Books: Pick of the week

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The South Bank's Poetry International festival only comes round every two years, and it's always worth checking in, to test out the firing power of the current big guns in the literary world. In the Sixties, for example, you could have seen WH Auden shuffling round the stage in his carpet slippers; or Pablo Neruda purring out those love-poems made famous by the films Il Postino and Truly Madly Deeply: "If suddenly you do not exist / it will rain upon my soul night and day."

Today, the St Lucian Nobel Prize winner Derek Walcott (right) discusses his work with Colm Toibin (5pm), before, at 7.30pm, delivering sections of his shimmering sea-spun epics in an unforgettably grainy, smoke-cured voice: "The months revolved slowly like the silk parasols / At college cricket matches; sometimes cicadas / Past the edge of the pavilion burst into applause / For a finished stroke."

At noon, Nina Cassian, the 74-year-old spiky doyenne of Romanian poetry, reads savage poems about the sterile ineptitude of youthful passions and the defiant vigour of love in decrepitude. Tomorrow (7.30pm) Michael Ondaatje, author of The English Patient, reads from his new collection, Handwriting, giving fleeting glimpses of lush Sri Lankan landscape and bullet-torn history, while the young English poet Alice Oswald proves Britain is capable of a little lushness of its own, in musical metaphysical poems dancing with pollen dust, swelling melon vines and drumming rain.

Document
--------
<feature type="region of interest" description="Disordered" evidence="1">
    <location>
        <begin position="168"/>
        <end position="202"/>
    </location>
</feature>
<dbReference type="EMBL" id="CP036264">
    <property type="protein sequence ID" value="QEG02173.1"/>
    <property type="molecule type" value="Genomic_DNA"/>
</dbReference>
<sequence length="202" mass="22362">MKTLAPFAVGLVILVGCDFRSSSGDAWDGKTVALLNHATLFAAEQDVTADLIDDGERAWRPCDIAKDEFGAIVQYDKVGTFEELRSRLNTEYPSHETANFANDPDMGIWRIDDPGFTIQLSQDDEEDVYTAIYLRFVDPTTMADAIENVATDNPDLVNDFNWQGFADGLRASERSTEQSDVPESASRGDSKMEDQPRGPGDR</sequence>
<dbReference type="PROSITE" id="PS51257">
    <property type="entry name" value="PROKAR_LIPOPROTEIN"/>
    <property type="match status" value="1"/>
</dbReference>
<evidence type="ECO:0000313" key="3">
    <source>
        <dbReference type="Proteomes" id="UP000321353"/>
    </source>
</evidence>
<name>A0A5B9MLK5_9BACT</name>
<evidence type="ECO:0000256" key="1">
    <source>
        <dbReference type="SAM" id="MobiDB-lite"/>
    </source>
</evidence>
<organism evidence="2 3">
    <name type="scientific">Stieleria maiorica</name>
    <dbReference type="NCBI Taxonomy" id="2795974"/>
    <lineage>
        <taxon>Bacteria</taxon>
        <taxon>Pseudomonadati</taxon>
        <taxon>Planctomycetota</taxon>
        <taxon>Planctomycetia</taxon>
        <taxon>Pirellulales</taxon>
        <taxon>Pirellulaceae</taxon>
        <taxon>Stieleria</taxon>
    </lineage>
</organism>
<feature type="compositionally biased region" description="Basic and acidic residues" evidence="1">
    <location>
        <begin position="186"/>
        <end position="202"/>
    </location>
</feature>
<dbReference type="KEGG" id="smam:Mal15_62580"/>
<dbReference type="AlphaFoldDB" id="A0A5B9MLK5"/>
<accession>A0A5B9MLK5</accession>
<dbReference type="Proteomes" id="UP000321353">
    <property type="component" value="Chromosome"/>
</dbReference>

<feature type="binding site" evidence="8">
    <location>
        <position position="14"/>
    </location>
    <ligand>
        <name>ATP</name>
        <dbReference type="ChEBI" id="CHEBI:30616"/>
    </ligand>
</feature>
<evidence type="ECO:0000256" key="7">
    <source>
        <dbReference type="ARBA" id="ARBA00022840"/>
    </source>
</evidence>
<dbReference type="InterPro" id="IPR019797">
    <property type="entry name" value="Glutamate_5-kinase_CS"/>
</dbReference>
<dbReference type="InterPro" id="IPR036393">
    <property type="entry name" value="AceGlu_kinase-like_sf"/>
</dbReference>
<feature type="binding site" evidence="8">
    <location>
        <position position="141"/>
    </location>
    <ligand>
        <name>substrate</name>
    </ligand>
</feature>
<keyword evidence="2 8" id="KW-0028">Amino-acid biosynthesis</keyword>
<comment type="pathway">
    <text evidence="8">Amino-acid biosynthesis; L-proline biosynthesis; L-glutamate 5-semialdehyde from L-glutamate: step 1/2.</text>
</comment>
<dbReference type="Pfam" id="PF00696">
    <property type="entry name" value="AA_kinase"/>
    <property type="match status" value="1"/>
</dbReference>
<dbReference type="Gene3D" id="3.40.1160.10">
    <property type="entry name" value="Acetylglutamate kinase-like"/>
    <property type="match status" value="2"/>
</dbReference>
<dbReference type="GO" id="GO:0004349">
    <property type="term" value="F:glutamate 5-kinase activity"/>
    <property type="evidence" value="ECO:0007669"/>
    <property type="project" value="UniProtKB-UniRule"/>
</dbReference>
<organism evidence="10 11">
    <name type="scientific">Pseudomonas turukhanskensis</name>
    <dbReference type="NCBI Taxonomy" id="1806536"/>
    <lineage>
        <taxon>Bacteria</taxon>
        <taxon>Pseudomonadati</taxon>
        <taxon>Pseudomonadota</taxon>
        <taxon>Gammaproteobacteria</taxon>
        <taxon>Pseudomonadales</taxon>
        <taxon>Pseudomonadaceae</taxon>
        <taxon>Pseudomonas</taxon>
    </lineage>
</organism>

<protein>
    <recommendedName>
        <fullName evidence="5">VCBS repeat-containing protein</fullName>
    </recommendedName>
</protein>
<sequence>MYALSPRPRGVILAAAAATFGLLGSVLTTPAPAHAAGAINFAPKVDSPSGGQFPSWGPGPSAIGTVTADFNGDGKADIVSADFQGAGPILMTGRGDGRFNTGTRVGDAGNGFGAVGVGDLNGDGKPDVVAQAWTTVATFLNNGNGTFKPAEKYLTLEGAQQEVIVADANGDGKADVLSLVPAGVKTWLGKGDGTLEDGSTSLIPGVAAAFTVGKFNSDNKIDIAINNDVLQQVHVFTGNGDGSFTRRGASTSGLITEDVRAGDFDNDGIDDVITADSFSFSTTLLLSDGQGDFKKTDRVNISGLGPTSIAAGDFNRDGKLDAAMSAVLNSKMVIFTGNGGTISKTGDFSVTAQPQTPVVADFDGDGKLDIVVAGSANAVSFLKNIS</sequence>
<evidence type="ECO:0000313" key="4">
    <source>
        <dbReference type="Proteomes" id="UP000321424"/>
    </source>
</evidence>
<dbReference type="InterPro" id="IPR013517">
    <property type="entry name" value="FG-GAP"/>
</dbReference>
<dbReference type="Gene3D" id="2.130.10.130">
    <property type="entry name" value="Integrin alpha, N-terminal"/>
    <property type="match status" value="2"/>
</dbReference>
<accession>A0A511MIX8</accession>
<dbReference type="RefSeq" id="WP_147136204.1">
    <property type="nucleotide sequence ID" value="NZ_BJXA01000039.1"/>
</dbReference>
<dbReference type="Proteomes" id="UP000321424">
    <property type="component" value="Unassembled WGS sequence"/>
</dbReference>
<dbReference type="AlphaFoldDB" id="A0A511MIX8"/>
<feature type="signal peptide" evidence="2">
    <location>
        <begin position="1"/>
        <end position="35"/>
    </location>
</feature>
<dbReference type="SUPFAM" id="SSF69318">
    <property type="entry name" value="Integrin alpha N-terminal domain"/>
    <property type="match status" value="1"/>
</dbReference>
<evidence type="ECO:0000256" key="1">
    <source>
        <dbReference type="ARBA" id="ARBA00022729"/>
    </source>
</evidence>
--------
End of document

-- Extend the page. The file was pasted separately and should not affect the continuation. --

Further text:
On Thursday (7.30pm) dry northern wit Simon Armitage teams up with sensuous Indian writer Sujata Bhatt to trade poems bursting with curious accumulations of facts. Savour especially her sequence of poems about garlic: find out that the Japanese word for garlic means "to bear insults with patience"; that medieval gardeners planted garlic around rosebushes to provoke the petals into giving stronger perfume; that Hippocrates suggested women carry garlic inside them to test if they were barren; and that in First World War trenches, they bound wounds with sterilised sphagnum moss soaked in garlic juice. If a rose by any other name would smell as sweet, Bhatt suggests, why not name your daughter Garlic instead of Lily or Rose?

Poetry International, Purcell Room, South Bank, London SE1 (0171-960 4242) to 7 Nov